Dad's guide to A Healthy Child

Dear Dad,

You play an important role in the growth of your child’s body and mind.

Whether you see your children daily or live in a different home, being actively involved in your child’s life makes a big difference. Being present and involved will help them grow to be a healthier, happier, and more successful child and adult.

The quality of your father-child time is more important than the number of hours you spend with your child. The quality of your relationship directly impacts your child’s sense of self-worth.

Children who grow up with an involved father are:

A Plus


more likely to earn mostly A’s in school




as likely to go to college and find a steady job after high school

Don’t compare yourself to your dad or other dads around you. YOU are the one your child looks up to!

Help Me Learn

Children learn by watching their parents. Children who have a father actively involved in their daily learning are more likely to be:
A parent is a child’s first teacher. You may not realize it, but you are teaching your child by the simple things you do every day.
You can help your child learn by:

Keep screen time to a minimum to focus on each other.

Whether you are encouraging imagination play or reading to them, simply being together helps your child feel calmer and happier.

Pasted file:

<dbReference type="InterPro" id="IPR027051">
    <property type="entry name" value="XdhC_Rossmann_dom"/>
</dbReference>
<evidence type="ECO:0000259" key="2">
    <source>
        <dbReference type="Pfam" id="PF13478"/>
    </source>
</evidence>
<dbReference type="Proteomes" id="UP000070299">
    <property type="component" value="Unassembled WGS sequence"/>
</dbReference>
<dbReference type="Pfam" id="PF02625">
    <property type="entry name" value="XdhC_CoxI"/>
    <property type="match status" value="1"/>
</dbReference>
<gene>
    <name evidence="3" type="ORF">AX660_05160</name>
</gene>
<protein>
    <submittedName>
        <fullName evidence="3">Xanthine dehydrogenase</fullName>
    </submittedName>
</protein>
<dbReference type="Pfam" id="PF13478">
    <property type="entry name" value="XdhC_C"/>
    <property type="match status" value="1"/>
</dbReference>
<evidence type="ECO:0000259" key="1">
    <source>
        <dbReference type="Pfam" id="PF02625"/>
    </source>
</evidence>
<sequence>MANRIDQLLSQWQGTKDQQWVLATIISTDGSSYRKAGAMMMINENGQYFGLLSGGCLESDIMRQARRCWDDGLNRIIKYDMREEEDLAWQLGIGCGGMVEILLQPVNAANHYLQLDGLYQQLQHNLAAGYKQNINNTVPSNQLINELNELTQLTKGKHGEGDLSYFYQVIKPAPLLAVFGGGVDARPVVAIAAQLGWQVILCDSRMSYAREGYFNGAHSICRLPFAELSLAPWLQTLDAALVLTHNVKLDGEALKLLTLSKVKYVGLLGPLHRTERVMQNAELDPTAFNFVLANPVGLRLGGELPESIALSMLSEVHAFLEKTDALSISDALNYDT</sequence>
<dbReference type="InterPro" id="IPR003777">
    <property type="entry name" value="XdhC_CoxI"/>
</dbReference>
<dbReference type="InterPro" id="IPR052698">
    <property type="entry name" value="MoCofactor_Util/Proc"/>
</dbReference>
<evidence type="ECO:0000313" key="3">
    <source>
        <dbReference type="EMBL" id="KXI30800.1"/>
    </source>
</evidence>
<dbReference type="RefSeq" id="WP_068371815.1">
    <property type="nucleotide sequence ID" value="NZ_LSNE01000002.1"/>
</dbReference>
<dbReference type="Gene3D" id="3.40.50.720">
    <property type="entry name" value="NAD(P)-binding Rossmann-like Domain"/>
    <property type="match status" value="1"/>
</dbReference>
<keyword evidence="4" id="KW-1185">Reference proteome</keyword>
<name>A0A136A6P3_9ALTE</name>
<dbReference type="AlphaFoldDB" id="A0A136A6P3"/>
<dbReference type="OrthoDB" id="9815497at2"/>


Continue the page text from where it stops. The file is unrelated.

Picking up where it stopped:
Children who grow up with an involved father are 60% less likely to be suspended or expelled from school.

Play Time

Children learn when they play. Dads typically have a different style of play than moms, and that is okay!
Dads tend to encourage more physical play which teaches children how to:

Being active with your child helps their bones grow stronger, build muscles, and helps brain development.

Here are a few fun activities to do with your child:

Let's Eat

Feeding young children is a hard job. Being present at the dinner table is easy. Having dad present at mealtime is important to a child.

Mealtime is a great time to learn more about your child. Ask your child about their day, their friends, and how they are feeling. This shows your child that you care about them and that they are worthy of your time and attention.